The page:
attoparsec parsers into enumerators/conduits, and
<http://hackage.haskell.org/package/attoparsec-parsec>, which is a compatibility
layer between attoaparsec and parsec.  Good luck :).

--
Francesco * Often in error, never in doubt

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Re: Either Monad and Laziness

wren ng thornton
On 9/12/12 5:37 PM, Francesco Mazzoli wrote:

> At Wed, 12 Sep 2012 12:04:31 -0300,
> Eric Velten de Melo wrote:
>> It would be really awesome, though, if it were possible to use a
>> parser written in Parsec with this, in the spirit of avoiding code
>> rewriting and enhancing expressivity and abstraction.
>
> There is <http://hackage.haskell.org/package/attoparsec-conduit> and
> <http://hackage.haskell.org/package/attoparsec-enumerator>, which turn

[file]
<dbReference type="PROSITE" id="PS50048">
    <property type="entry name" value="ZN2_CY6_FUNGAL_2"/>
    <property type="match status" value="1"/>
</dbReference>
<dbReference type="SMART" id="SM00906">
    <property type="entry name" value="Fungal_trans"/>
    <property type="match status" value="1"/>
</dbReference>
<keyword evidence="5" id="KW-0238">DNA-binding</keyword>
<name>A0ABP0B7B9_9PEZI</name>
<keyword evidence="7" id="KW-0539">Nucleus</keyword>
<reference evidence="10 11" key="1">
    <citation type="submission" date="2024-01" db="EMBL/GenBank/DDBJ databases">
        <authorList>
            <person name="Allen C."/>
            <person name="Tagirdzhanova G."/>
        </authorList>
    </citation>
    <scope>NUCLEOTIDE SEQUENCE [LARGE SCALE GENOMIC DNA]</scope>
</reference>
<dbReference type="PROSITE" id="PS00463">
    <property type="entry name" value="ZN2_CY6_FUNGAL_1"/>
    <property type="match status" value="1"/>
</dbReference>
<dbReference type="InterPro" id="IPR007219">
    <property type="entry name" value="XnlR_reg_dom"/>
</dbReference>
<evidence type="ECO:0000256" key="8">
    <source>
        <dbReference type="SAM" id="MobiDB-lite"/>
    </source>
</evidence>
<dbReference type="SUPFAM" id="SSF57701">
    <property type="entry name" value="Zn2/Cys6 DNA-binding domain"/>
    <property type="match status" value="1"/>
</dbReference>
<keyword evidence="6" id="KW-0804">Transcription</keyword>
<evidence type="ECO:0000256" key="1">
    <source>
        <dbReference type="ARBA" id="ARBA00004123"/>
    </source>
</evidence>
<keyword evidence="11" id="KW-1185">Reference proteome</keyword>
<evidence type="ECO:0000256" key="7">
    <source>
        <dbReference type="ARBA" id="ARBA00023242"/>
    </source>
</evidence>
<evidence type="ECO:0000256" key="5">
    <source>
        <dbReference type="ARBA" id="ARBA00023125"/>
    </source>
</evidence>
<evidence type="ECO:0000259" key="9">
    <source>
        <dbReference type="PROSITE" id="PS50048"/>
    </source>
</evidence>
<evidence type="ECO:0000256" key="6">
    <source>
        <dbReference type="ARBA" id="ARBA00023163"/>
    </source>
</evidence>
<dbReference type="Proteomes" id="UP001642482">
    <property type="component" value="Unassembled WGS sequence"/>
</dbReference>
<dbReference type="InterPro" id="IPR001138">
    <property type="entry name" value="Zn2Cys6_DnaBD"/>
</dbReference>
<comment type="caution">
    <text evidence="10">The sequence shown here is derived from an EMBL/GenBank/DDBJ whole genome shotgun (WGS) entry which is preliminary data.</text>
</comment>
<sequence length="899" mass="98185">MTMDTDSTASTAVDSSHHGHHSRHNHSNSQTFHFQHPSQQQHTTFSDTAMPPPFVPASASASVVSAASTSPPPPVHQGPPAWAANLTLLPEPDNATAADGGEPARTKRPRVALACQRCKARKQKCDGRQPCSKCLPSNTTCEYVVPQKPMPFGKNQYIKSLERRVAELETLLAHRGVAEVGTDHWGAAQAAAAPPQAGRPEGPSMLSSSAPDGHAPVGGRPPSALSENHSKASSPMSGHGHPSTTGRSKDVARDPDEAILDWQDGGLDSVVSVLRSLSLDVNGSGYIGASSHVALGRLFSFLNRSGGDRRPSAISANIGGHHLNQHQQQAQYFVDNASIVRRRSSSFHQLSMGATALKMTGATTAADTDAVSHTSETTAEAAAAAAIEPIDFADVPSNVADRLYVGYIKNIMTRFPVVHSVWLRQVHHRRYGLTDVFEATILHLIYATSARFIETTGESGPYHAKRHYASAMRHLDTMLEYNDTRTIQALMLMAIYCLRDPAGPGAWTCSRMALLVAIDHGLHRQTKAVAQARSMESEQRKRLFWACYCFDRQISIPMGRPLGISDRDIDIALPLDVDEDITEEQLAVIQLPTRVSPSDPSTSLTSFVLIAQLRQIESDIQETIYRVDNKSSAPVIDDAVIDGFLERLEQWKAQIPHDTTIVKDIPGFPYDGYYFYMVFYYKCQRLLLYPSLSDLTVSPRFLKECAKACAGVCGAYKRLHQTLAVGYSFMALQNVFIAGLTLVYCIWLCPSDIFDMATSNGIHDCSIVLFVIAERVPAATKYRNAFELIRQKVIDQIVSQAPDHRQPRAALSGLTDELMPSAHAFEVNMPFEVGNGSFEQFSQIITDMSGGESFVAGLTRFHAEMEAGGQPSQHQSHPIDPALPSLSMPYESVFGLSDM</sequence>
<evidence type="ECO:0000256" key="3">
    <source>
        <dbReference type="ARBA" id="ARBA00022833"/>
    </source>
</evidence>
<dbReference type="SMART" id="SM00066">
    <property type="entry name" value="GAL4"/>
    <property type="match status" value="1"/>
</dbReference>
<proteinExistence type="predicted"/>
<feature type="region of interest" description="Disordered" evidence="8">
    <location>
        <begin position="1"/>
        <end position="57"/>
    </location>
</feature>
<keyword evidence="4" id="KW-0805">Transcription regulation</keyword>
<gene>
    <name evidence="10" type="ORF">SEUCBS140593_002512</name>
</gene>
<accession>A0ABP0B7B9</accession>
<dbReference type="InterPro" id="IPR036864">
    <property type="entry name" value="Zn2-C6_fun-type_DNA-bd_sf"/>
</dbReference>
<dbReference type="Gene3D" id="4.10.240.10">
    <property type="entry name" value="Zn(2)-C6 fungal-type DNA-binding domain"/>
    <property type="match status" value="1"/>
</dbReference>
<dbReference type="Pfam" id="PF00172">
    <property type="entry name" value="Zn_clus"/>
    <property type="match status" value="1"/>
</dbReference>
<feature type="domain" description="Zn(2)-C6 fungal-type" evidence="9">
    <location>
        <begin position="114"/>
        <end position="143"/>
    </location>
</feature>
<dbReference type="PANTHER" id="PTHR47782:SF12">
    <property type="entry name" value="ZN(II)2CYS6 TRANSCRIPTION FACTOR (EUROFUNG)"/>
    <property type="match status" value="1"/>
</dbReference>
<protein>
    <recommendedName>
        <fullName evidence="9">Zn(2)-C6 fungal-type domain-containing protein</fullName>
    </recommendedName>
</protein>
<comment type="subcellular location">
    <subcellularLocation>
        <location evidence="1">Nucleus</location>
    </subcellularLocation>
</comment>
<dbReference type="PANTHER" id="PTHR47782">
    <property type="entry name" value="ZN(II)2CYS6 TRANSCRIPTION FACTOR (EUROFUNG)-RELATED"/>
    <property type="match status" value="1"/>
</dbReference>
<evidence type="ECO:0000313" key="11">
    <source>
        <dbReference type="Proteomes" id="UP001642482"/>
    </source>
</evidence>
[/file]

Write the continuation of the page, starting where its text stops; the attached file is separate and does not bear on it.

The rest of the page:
> attoparsec parsers into enumerators/conduits, and
> <http://hackage.haskell.org/package/attoparsec-parsec>, which is a compatibility
> layer between attoaparsec and parsec.  Good luck :).

Not to mention attoparsec-iteratee, for the iteratee minded folks:

     http://hackage.haskell.org/package/attoparsec-iteratee


--
Live well,
~wren

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Re: Either Monad and Laziness

Eric Velten de Melo
On 13 September 2012 20:29, wren ng thornton <[hidden email]> wrote:

> On 9/12/12 5:37 PM, Francesco Mazzoli wrote:
>>
>> At Wed, 12 Sep 2012 12:04:31 -0300,
>> Eric Velten de Melo wrote:
>>>
>>> It would be really awesome, though, if it were possible to use a
>>> parser written in Parsec with this, in the spirit of avoiding code
>>> rewriting and enhancing expressivity and abstraction.
>>
>>